I wrapped my fingers around the steering wheel, and it squeaked with the pressure as my knuckles turned white. The sound echoed through the car as my grip continued to tighten. I used to wonder if it was harder to know you’re going to die, or just dying without the ability to say goodbye. The tears began to stream down my face as I sped down the highway. The guardrails were just silver blurs as I hammered the gas.
I shouldn’t have wondered it. My life was cruel punishment for the thought. The question should’ve been what’s harder, never getting to say goodbye or knowing that every breath could be goodbye?
My chin trembled as my eyes fell to the speedometer.
I was going too fast.
The highway was too straight; a never ending path in front of me that I wanted to drive on until I fell off the edge of the Earth.
I already had, hadn’t I?
My eyes lashes fluttered, the drops of tears weighing them down.
Never getting to say goodbye.
I knew that evil. God, did I know that evil. The look on Dad’s face as the phone slipped from his hands, the words forming at his lips never reaching my ears.
I read them.
I knew them.
The shock hit my body, and I desperately wanted to feel something–anything besides the rolling waves of pain. That numbness weighted down my limbs as the physical ache coursed through my veins. The anger and pain crushed down on me until my chest was so tight I couldn’t breath. Then I had Dad– he was always there, despite his own pain. His warmth overtook the shocking cold of loss. He broke the edges that hardened on my soul.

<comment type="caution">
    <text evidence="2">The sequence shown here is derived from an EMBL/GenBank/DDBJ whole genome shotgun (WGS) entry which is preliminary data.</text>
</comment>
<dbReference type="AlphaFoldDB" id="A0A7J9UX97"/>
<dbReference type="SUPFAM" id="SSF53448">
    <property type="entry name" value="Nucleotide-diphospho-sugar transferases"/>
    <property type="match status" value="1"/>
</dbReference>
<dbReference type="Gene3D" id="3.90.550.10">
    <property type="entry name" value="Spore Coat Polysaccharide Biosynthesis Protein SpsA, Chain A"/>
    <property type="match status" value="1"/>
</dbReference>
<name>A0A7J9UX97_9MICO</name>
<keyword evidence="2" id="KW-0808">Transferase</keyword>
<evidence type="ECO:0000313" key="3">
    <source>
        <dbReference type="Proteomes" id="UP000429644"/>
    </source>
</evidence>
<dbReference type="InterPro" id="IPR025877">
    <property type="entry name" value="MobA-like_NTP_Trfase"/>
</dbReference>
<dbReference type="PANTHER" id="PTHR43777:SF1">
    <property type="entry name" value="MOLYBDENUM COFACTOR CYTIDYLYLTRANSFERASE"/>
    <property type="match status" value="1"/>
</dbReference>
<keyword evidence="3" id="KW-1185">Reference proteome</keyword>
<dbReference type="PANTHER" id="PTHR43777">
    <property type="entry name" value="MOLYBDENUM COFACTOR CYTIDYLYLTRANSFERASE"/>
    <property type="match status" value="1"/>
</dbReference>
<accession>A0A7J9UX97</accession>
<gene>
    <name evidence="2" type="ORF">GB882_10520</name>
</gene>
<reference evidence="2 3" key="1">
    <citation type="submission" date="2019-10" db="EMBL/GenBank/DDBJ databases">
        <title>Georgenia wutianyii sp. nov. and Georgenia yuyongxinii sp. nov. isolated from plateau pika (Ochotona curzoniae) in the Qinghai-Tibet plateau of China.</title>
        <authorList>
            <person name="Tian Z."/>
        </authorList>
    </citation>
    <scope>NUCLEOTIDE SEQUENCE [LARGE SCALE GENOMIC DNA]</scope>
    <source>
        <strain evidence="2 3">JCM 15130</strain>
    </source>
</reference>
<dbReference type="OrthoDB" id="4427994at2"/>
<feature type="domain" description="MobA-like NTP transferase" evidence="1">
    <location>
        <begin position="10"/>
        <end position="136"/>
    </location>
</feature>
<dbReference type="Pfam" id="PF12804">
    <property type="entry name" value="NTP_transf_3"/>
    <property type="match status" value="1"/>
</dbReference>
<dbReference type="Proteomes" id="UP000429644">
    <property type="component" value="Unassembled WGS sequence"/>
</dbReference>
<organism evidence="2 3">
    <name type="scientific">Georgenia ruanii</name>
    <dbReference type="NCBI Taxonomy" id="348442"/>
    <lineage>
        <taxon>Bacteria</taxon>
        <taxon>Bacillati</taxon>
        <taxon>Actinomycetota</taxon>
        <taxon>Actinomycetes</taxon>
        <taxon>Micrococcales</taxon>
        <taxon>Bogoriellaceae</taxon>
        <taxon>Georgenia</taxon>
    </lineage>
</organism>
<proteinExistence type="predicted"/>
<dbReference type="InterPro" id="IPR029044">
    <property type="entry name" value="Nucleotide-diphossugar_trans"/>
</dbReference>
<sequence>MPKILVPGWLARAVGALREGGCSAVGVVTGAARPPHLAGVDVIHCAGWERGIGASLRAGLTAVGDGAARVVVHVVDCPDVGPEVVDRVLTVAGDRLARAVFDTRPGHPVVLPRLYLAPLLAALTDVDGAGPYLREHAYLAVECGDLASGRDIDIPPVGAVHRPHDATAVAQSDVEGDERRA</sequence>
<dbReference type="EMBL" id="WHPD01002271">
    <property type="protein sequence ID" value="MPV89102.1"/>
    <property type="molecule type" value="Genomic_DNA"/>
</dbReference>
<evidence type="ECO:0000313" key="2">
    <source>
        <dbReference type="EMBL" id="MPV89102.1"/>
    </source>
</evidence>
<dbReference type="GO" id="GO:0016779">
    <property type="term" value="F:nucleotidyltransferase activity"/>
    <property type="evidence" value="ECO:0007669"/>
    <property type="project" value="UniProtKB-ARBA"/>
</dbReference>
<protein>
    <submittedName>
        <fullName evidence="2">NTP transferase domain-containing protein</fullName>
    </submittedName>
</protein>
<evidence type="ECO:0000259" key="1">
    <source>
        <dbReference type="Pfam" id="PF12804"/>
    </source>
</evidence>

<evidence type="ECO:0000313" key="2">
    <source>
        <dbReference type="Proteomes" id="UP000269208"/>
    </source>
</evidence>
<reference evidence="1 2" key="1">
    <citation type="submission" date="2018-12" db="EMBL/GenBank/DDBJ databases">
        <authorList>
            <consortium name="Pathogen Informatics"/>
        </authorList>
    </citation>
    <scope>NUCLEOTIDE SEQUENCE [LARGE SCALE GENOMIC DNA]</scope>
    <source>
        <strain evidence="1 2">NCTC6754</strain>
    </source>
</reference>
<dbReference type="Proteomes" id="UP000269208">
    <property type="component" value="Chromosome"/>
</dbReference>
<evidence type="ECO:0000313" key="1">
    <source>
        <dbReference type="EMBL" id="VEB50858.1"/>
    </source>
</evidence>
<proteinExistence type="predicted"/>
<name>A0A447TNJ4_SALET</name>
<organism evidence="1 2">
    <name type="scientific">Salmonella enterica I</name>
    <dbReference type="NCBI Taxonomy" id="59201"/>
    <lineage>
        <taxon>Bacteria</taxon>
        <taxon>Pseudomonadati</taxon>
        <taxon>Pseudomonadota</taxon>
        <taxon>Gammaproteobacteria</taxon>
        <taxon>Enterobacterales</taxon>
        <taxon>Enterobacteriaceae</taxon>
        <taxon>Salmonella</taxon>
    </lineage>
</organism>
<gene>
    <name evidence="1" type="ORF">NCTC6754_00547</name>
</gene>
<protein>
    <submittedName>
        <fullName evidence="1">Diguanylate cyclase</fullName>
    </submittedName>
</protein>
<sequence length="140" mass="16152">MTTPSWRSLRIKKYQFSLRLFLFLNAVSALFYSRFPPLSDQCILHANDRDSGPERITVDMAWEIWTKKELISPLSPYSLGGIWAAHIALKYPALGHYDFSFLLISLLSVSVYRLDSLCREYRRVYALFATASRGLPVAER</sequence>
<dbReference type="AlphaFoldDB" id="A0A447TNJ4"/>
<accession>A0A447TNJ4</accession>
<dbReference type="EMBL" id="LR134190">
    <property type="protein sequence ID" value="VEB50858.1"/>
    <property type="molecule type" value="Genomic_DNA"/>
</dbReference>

Knowing that every breath could be goodbye.
That was now.
I lifted my foot off the gas, letting the car slow until I pulled over and stopped. My head dipped between my shoulders as my chest heaved with a sob. I let my hands drop to my lap, red lines marking them where my skin had met too tightly with itself. The tears puddled in my palms.
I knew he was going to die. There was nothing that could stop it. I had to watch it. The pillar of strength when Mom died was withering into nothing in front of my eyes. The numbness that hit me when Mom died was a constant part of my life; it never left. I had just gotten better at hiding it. The chains around what was left of my heart tightened with each passing day. Each day meant there was one less breath. Who would save me now?
My eyes rose to the black sky above me.
There was no cure for Dad.
There was no cure for me.